Colombia accused Nicaragua of “pretending to be the victim” in a maritime dispute between the two nations that previously resulted in the South American country having to give up territorial claims in the Caribbean.
Lawyer and former Prosecutor General of Colombia, Carlos Gustavo Arrieta, told the International Court of Justice in the Hague on Monday that Nicaragua tends to “fabricate a disagreement where there isn’t one.”
Arrieta made this statement during the first session of hearings held by the ICJ on the subject of the two cases brought to the court by Nicaragua over the Caribbean territorial dispute that has been ongoing for more than a decade.
The first dispute is that Colombia failed to comply with a ruling made by the ICJ in 2012, and has been violating Nicaraguan maritime territory granted in that ruling.
The second case is a call for the definition of the delimitation between the two Caribbean territories.
Arrieta, the main Colombian representative for the case, also claimed that the ICJ did not have the legal basis to make the decision on the border delimitation and that the two countries had been negotiating without any problems.
Colombian Minister of Foreign Affairs, Maria Angela Holguin confirmed that “we were preparing the treaty.”
Eduardo Valencia Ospina, president of the Latin American Society of International Law, assured that the Nicaraguan president, Daniel Ortega, had been very positive about the negotiations and therefore the behavior of Nicaragua, resorting the the ICJ, was contradictory to their president’s statements.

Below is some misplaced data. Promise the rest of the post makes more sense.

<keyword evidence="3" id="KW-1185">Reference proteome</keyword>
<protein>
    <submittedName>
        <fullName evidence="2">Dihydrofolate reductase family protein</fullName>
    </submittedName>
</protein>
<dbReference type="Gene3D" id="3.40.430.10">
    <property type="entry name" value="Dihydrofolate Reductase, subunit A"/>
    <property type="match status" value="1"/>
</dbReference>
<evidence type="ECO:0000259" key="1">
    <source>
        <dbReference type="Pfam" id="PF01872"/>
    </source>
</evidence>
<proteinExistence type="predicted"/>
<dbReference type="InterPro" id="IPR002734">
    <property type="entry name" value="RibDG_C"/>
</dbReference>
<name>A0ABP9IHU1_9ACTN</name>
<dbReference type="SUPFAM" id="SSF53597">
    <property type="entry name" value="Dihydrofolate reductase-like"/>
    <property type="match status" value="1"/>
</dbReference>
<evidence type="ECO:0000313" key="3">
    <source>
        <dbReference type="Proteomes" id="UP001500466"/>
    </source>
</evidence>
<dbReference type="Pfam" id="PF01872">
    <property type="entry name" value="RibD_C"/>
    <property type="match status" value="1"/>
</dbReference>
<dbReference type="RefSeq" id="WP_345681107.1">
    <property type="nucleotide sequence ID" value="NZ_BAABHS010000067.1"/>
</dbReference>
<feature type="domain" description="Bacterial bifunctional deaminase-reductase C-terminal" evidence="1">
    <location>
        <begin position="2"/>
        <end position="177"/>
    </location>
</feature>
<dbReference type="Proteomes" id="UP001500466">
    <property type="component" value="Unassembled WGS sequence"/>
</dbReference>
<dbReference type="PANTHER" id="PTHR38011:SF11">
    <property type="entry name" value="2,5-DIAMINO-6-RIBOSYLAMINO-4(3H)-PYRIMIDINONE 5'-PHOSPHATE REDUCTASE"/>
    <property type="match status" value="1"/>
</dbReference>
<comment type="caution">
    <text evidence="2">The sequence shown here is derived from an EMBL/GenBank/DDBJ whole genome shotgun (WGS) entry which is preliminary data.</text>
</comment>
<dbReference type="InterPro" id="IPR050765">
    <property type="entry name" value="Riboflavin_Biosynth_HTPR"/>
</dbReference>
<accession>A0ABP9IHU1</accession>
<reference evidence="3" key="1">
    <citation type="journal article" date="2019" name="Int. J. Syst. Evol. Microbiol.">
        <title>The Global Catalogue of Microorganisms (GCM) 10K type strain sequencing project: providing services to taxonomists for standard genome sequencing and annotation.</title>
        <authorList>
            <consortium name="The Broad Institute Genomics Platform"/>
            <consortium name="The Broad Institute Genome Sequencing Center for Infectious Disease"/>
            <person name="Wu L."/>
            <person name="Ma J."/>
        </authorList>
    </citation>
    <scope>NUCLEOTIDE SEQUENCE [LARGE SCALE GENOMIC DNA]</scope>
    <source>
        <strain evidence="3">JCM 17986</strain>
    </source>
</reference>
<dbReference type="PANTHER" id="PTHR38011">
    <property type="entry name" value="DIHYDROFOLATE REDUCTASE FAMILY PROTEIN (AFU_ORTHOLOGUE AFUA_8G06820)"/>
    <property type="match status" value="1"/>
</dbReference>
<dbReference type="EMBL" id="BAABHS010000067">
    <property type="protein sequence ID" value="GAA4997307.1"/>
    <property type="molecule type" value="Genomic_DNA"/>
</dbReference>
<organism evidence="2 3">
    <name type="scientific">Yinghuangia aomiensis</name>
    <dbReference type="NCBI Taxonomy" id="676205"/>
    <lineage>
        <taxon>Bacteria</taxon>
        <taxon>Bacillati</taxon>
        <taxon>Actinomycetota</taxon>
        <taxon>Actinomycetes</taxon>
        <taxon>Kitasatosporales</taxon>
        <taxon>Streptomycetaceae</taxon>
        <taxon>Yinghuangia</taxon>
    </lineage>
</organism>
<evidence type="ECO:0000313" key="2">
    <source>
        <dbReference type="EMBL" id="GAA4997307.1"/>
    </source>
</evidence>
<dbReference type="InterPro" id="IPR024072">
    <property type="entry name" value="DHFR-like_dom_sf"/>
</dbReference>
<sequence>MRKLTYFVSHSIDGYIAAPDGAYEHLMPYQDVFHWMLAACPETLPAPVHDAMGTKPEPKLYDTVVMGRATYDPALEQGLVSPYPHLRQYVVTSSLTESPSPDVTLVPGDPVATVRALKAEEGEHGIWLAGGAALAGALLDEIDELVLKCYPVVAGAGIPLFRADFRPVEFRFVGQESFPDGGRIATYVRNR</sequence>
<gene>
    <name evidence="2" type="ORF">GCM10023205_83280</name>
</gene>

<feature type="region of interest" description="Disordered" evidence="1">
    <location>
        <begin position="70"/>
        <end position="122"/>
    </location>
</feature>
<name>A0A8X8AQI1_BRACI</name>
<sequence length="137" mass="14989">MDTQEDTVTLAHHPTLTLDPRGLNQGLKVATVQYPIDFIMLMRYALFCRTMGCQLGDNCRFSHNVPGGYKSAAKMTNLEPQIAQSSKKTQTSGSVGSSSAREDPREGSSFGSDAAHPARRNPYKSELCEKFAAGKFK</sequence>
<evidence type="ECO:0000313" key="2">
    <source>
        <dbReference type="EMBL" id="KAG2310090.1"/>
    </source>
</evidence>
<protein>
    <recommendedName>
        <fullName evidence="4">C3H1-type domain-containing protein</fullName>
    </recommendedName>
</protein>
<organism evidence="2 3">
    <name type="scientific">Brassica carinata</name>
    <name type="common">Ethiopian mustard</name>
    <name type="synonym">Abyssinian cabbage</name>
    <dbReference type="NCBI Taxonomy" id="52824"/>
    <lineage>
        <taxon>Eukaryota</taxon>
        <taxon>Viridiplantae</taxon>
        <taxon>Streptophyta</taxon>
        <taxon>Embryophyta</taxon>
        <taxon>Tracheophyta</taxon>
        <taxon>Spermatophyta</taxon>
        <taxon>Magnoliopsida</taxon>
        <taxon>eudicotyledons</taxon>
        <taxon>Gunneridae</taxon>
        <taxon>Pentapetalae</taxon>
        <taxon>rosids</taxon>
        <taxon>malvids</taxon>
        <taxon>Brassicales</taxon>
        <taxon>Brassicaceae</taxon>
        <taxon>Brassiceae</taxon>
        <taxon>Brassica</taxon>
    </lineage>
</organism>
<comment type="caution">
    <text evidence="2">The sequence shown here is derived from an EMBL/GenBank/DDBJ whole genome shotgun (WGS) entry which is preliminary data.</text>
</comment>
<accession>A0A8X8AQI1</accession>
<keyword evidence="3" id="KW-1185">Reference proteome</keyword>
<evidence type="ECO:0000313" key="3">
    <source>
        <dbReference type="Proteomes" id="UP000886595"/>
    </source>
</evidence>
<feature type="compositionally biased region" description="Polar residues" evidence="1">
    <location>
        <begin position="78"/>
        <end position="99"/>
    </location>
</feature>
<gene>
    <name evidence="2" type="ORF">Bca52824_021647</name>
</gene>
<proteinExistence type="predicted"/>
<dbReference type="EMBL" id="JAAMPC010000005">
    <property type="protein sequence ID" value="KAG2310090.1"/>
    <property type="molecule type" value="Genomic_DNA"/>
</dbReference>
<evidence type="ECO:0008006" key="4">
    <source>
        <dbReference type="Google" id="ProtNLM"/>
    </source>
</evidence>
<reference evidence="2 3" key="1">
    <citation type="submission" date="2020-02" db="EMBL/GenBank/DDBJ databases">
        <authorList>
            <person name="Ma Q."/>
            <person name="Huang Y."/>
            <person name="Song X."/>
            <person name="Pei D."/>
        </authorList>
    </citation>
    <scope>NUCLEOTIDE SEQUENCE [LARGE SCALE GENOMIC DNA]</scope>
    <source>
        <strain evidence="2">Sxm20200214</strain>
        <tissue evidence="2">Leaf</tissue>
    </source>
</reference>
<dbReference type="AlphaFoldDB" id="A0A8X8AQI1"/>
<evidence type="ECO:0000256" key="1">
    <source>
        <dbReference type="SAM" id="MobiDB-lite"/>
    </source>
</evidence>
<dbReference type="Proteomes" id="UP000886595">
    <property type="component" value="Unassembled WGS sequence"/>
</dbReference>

This is the latest development in the maritime border dispute between Nicaragua and Colombia over the Caribbean waters surrounding the archipelago of San Andres originally brought to the International Court of Justice by Nicaragua in 2001.
The ICJ ruled in November 2012 that San Andres and the surrounding waters belonged to Colombia based on its historical sovereignty of the area, despite allowing Nicaragua to claim parts of the water as their territory.
At the hearing in the Hague on Monday Arrieta said that this decision had disappointed Colombia and been met with “consternation” by the Colombian fisherman of the Archipelago who make their livelihood from the now Nicaraguan waters.
President Juan Manuel Santos claimed in September 2013 that the decision made by the ICJ to give 30,000 square miles of previously Colombian territory to Nicaragua, consequently isolating San Andres, was inapplicable without a treaty between the two countries.
Nicaragua filed a new lawsuit against Colombia to expand their maritime border 200 nautical miles into Colombia’s territory one week after Santos’ challenge.
Santos claimed that this lawsuit was declared without jurisdiction and demanded that the ICJ overturn it, filing a counter-suit against Nicaragua in August 2014.
The case will continue before the ICJ with Nicaragua taking the floor on Tuesday and the second round will take place later this week.